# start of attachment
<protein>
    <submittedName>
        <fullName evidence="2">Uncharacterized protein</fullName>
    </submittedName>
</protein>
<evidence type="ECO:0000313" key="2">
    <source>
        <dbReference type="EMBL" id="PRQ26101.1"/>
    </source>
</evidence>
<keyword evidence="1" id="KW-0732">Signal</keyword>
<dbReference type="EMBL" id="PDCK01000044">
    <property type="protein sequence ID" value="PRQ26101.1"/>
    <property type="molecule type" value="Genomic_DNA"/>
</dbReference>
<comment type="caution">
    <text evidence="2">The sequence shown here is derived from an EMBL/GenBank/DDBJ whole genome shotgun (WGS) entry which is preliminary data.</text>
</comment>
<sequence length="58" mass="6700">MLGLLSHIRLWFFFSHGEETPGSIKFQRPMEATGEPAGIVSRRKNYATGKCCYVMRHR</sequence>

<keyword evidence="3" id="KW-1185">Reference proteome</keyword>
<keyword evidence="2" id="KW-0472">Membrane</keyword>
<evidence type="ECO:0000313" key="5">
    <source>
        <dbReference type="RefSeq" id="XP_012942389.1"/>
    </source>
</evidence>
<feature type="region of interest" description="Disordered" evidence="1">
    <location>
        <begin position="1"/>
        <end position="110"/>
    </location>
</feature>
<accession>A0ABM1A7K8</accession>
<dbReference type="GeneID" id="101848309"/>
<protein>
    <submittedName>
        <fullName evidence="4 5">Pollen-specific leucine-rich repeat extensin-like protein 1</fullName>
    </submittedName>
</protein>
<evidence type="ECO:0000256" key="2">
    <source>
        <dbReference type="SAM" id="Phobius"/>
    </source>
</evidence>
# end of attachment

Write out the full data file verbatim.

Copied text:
<protein>
    <submittedName>
        <fullName evidence="2">Uncharacterized protein</fullName>
    </submittedName>
</protein>
<evidence type="ECO:0000313" key="2">
    <source>
        <dbReference type="EMBL" id="PRQ26101.1"/>
    </source>
</evidence>
<keyword evidence="1" id="KW-0732">Signal</keyword>
<dbReference type="EMBL" id="PDCK01000044">
    <property type="protein sequence ID" value="PRQ26101.1"/>
    <property type="molecule type" value="Genomic_DNA"/>
</dbReference>
<comment type="caution">
    <text evidence="2">The sequence shown here is derived from an EMBL/GenBank/DDBJ whole genome shotgun (WGS) entry which is preliminary data.</text>
</comment>
<sequence length="58" mass="6700">MLGLLSHIRLWFFFSHGEETPGSIKFQRPMEATGEPAGIVSRRKNYATGKCCYVMRHR</sequence>

<keyword evidence="3" id="KW-1185">Reference proteome</keyword>
<keyword evidence="2" id="KW-0472">Membrane</keyword>
<evidence type="ECO:0000313" key="5">
    <source>
        <dbReference type="RefSeq" id="XP_012942389.1"/>
    </source>
</evidence>
<feature type="region of interest" description="Disordered" evidence="1">
    <location>
        <begin position="1"/>
        <end position="110"/>
    </location>
</feature>
<accession>A0ABM1A7K8</accession>
<dbReference type="GeneID" id="101848309"/>
<protein>
    <submittedName>
        <fullName evidence="4 5">Pollen-specific leucine-rich repeat extensin-like protein 1</fullName>
    </submittedName>
</protein>
<evidence type="ECO:0000256" key="2">
    <source>
        <dbReference type="SAM" id="Phobius"/>
    </source>
</evidence>